Organized by Charles Silver, Curator, Department of Film.
Yamaha Modus H1 piano generously provided through Yamaha Artist Services, New York.

"Headless Horseman" at Hudson River Museum - Sun 9/13

The newly revamped Hudson room at the Hudson River Museum does not have its grand piano available just yet, so I brought up my Kurweil PC2, OnStage keyboard stand and a few audio cable and adapters for this show. Being able to bring a keyboard is occasionally a factor in some shows, and being audio-tech-savvy comes in handy as well. This show was teched by someone deployed by Sound Associates in Yonkers (they're also in NYC), so I arrived to find everything all set, with a 1/4" cable plugged into a D.I. box all set and ready. Sometimes my knowledge of operating a Mackie mixer and owning a variety of attenuating audio adapters has been useful at certain venues, but wasn't needed this time. I picked up a few tips on assembling a 9x12 fast-fold screen from the tech while we were waiting for the show to start, so that was another plus for me.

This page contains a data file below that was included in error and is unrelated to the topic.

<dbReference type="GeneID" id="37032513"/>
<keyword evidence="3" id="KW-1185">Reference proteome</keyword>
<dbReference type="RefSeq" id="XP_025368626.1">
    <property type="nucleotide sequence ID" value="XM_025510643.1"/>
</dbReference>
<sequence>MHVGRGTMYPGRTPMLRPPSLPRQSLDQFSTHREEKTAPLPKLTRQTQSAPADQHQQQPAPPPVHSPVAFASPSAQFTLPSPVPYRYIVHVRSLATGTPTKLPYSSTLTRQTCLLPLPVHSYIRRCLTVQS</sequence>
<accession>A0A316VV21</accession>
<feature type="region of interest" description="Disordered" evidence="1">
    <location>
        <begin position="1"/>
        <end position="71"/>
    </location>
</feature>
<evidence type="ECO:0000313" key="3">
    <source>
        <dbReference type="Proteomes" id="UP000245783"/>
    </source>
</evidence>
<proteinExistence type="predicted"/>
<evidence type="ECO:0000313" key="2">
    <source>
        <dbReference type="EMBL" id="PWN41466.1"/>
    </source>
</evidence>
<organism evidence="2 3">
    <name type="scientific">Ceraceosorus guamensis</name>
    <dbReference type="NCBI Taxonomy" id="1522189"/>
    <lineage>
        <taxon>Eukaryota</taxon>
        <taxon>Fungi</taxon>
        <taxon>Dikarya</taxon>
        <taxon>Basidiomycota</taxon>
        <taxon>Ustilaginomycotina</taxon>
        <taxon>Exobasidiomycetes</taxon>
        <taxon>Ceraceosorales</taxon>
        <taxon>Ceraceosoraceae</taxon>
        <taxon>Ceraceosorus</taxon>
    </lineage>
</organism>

It was a glorious day outside, and so we had about 25 people, mostly seniors and a couple families. The film went over quite well, and my brief intro talk was on Will Rogers' career in silent pictures. The film was shown as part of the "Dutch New York" exhibit.

I have to say Mark Roth's DVD (available from his label ReelclassicDVD) looked really good projected. No noticeable artifacts, and image quality was pretty good considering it was a transfer from a good 16mm print. I noticed a lot of artifacts in the Kino DVD of "The Ring of the Nibelungen" which I played for at Bard in August...surprising considering that release is on dual-layer discs.


A closer view of my Kurz set-up. folding chair was a little low for me, but manageable.


This historic 1800's house is part of the original museum; the show was held
in the newer building, very modern-looking (like something out of "Sleeper")